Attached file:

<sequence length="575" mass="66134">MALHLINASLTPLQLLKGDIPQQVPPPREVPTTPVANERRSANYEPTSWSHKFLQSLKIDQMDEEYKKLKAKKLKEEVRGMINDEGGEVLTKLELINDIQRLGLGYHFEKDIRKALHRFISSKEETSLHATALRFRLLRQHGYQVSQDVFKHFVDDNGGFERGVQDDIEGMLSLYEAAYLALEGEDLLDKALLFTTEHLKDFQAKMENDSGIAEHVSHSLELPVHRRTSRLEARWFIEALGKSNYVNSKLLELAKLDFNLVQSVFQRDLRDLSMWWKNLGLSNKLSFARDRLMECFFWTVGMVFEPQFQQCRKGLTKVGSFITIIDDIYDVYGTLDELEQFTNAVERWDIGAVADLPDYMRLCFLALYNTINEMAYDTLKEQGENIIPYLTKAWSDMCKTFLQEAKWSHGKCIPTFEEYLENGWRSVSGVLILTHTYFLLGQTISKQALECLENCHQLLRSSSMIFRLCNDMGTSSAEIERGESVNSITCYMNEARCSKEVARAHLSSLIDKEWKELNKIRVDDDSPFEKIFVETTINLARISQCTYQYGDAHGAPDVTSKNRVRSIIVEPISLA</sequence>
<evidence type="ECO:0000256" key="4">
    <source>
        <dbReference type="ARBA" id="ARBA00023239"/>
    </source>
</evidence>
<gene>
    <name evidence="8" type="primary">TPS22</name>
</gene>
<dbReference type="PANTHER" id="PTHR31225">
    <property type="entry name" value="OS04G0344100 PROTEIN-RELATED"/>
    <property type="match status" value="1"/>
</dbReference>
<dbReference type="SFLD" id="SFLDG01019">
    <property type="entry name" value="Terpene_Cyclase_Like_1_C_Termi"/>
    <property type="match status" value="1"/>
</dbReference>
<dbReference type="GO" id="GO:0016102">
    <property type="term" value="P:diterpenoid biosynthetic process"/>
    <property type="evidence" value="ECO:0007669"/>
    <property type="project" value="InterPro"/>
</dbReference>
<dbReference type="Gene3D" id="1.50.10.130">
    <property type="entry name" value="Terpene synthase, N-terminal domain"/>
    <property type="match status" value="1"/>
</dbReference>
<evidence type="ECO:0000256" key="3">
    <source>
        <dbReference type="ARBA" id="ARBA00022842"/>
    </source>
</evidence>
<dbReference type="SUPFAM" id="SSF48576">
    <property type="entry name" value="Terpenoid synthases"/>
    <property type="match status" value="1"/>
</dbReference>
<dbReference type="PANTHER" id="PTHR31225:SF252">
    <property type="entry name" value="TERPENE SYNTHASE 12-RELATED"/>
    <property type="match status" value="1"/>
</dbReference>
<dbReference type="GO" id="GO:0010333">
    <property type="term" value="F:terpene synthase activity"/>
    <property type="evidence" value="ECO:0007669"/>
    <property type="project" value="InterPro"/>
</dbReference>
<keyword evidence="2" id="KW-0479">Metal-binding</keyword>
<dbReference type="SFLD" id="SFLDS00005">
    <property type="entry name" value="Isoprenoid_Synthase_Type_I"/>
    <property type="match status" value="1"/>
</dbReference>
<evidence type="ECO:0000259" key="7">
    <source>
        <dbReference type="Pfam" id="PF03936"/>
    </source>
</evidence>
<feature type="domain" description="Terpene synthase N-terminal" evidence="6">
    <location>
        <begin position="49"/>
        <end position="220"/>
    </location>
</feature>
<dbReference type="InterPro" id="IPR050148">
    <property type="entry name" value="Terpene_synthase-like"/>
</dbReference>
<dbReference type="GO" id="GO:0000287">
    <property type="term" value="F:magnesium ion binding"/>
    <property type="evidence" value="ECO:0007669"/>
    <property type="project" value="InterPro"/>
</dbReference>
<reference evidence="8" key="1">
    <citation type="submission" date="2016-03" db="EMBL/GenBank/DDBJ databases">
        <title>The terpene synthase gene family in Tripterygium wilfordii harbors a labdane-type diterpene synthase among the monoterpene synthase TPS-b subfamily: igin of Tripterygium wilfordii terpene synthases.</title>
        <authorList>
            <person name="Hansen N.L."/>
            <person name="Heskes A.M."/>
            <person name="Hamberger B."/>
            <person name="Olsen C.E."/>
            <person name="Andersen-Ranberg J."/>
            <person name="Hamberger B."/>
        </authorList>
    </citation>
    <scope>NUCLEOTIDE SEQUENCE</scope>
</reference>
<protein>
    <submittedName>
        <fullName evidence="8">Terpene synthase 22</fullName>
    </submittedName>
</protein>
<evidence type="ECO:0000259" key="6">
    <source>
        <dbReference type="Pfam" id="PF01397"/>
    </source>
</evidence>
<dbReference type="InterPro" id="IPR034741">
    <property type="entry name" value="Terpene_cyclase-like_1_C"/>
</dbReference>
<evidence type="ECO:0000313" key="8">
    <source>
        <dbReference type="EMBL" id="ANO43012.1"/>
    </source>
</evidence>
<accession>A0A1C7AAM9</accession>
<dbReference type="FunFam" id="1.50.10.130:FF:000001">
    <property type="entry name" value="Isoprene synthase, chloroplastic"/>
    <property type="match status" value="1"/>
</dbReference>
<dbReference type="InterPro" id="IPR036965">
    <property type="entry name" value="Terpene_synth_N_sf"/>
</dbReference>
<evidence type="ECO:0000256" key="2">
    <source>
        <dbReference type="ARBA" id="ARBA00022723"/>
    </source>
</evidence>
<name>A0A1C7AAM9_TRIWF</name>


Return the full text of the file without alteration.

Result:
<sequence length="575" mass="66134">MALHLINASLTPLQLLKGDIPQQVPPPREVPTTPVANERRSANYEPTSWSHKFLQSLKIDQMDEEYKKLKAKKLKEEVRGMINDEGGEVLTKLELINDIQRLGLGYHFEKDIRKALHRFISSKEETSLHATALRFRLLRQHGYQVSQDVFKHFVDDNGGFERGVQDDIEGMLSLYEAAYLALEGEDLLDKALLFTTEHLKDFQAKMENDSGIAEHVSHSLELPVHRRTSRLEARWFIEALGKSNYVNSKLLELAKLDFNLVQSVFQRDLRDLSMWWKNLGLSNKLSFARDRLMECFFWTVGMVFEPQFQQCRKGLTKVGSFITIIDDIYDVYGTLDELEQFTNAVERWDIGAVADLPDYMRLCFLALYNTINEMAYDTLKEQGENIIPYLTKAWSDMCKTFLQEAKWSHGKCIPTFEEYLENGWRSVSGVLILTHTYFLLGQTISKQALECLENCHQLLRSSSMIFRLCNDMGTSSAEIERGESVNSITCYMNEARCSKEVARAHLSSLIDKEWKELNKIRVDDDSPFEKIFVETTINLARISQCTYQYGDAHGAPDVTSKNRVRSIIVEPISLA</sequence>
<evidence type="ECO:0000256" key="4">
    <source>
        <dbReference type="ARBA" id="ARBA00023239"/>
    </source>
</evidence>
<gene>
    <name evidence="8" type="primary">TPS22</name>
</gene>
<dbReference type="PANTHER" id="PTHR31225">
    <property type="entry name" value="OS04G0344100 PROTEIN-RELATED"/>
    <property type="match status" value="1"/>
</dbReference>
<dbReference type="SFLD" id="SFLDG01019">
    <property type="entry name" value="Terpene_Cyclase_Like_1_C_Termi"/>
    <property type="match status" value="1"/>
</dbReference>
<dbReference type="GO" id="GO:0016102">
    <property type="term" value="P:diterpenoid biosynthetic process"/>
    <property type="evidence" value="ECO:0007669"/>
    <property type="project" value="InterPro"/>
</dbReference>
<dbReference type="Gene3D" id="1.50.10.130">
    <property type="entry name" value="Terpene synthase, N-terminal domain"/>
    <property type="match status" value="1"/>
</dbReference>
<evidence type="ECO:0000256" key="3">
    <source>
        <dbReference type="ARBA" id="ARBA00022842"/>
    </source>
</evidence>
<dbReference type="SUPFAM" id="SSF48576">
    <property type="entry name" value="Terpenoid synthases"/>
    <property type="match status" value="1"/>
</dbReference>
<dbReference type="PANTHER" id="PTHR31225:SF252">
    <property type="entry name" value="TERPENE SYNTHASE 12-RELATED"/>
    <property type="match status" value="1"/>
</dbReference>
<dbReference type="GO" id="GO:0010333">
    <property type="term" value="F:terpene synthase activity"/>
    <property type="evidence" value="ECO:0007669"/>
    <property type="project" value="InterPro"/>
</dbReference>
<keyword evidence="2" id="KW-0479">Metal-binding</keyword>
<dbReference type="SFLD" id="SFLDS00005">
    <property type="entry name" value="Isoprenoid_Synthase_Type_I"/>
    <property type="match status" value="1"/>
</dbReference>
<evidence type="ECO:0000259" key="7">
    <source>
        <dbReference type="Pfam" id="PF03936"/>
    </source>
</evidence>
<feature type="domain" description="Terpene synthase N-terminal" evidence="6">
    <location>
        <begin position="49"/>
        <end position="220"/>
    </location>
</feature>
<dbReference type="InterPro" id="IPR050148">
    <property type="entry name" value="Terpene_synthase-like"/>
</dbReference>
<dbReference type="GO" id="GO:0000287">
    <property type="term" value="F:magnesium ion binding"/>
    <property type="evidence" value="ECO:0007669"/>
    <property type="project" value="InterPro"/>
</dbReference>
<reference evidence="8" key="1">
    <citation type="submission" date="2016-03" db="EMBL/GenBank/DDBJ databases">
        <title>The terpene synthase gene family in Tripterygium wilfordii harbors a labdane-type diterpene synthase among the monoterpene synthase TPS-b subfamily: igin of Tripterygium wilfordii terpene synthases.</title>
        <authorList>
            <person name="Hansen N.L."/>
            <person name="Heskes A.M."/>
            <person name="Hamberger B."/>
            <person name="Olsen C.E."/>
            <person name="Andersen-Ranberg J."/>
            <person name="Hamberger B."/>
        </authorList>
    </citation>
    <scope>NUCLEOTIDE SEQUENCE</scope>
</reference>
<protein>
    <submittedName>
        <fullName evidence="8">Terpene synthase 22</fullName>
    </submittedName>
</protein>
<evidence type="ECO:0000259" key="6">
    <source>
        <dbReference type="Pfam" id="PF01397"/>
    </source>
</evidence>
<dbReference type="InterPro" id="IPR034741">
    <property type="entry name" value="Terpene_cyclase-like_1_C"/>
</dbReference>
<evidence type="ECO:0000313" key="8">
    <source>
        <dbReference type="EMBL" id="ANO43012.1"/>
    </source>
</evidence>
<accession>A0A1C7AAM9</accession>
<dbReference type="FunFam" id="1.50.10.130:FF:000001">
    <property type="entry name" value="Isoprene synthase, chloroplastic"/>
    <property type="match status" value="1"/>
</dbReference>
<dbReference type="InterPro" id="IPR036965">
    <property type="entry name" value="Terpene_synth_N_sf"/>
</dbReference>
<evidence type="ECO:0000256" key="2">
    <source>
        <dbReference type="ARBA" id="ARBA00022723"/>
    </source>
</evidence>
<name>A0A1C7AAM9_TRIWF</name>